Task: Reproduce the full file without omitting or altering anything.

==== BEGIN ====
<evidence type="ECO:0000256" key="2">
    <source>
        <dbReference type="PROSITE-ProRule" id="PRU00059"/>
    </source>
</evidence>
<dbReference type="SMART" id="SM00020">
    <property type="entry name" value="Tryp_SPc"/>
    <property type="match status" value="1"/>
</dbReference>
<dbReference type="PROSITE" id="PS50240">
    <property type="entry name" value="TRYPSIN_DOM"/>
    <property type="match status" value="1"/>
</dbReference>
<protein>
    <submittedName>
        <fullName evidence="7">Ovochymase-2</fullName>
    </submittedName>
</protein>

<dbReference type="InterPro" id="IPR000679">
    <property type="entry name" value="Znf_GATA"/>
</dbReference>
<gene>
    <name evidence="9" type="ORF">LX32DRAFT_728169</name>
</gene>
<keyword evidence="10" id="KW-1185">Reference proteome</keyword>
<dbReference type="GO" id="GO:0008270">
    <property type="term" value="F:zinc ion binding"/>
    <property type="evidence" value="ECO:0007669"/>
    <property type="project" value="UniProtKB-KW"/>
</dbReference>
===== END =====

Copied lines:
<evidence type="ECO:0000256" key="2">
    <source>
        <dbReference type="PROSITE-ProRule" id="PRU00059"/>
    </source>
</evidence>
<dbReference type="SMART" id="SM00020">
    <property type="entry name" value="Tryp_SPc"/>
    <property type="match status" value="1"/>
</dbReference>
<dbReference type="PROSITE" id="PS50240">
    <property type="entry name" value="TRYPSIN_DOM"/>
    <property type="match status" value="1"/>
</dbReference>
<protein>
    <submittedName>
        <fullName evidence="7">Ovochymase-2</fullName>
    </submittedName>
</protein>

<dbReference type="InterPro" id="IPR000679">
    <property type="entry name" value="Znf_GATA"/>
</dbReference>
<gene>
    <name evidence="9" type="ORF">LX32DRAFT_728169</name>
</gene>
<keyword evidence="10" id="KW-1185">Reference proteome</keyword>
<dbReference type="GO" id="GO:0008270">
    <property type="term" value="F:zinc ion binding"/>
    <property type="evidence" value="ECO:0007669"/>
    <property type="project" value="UniProtKB-KW"/>
</dbReference>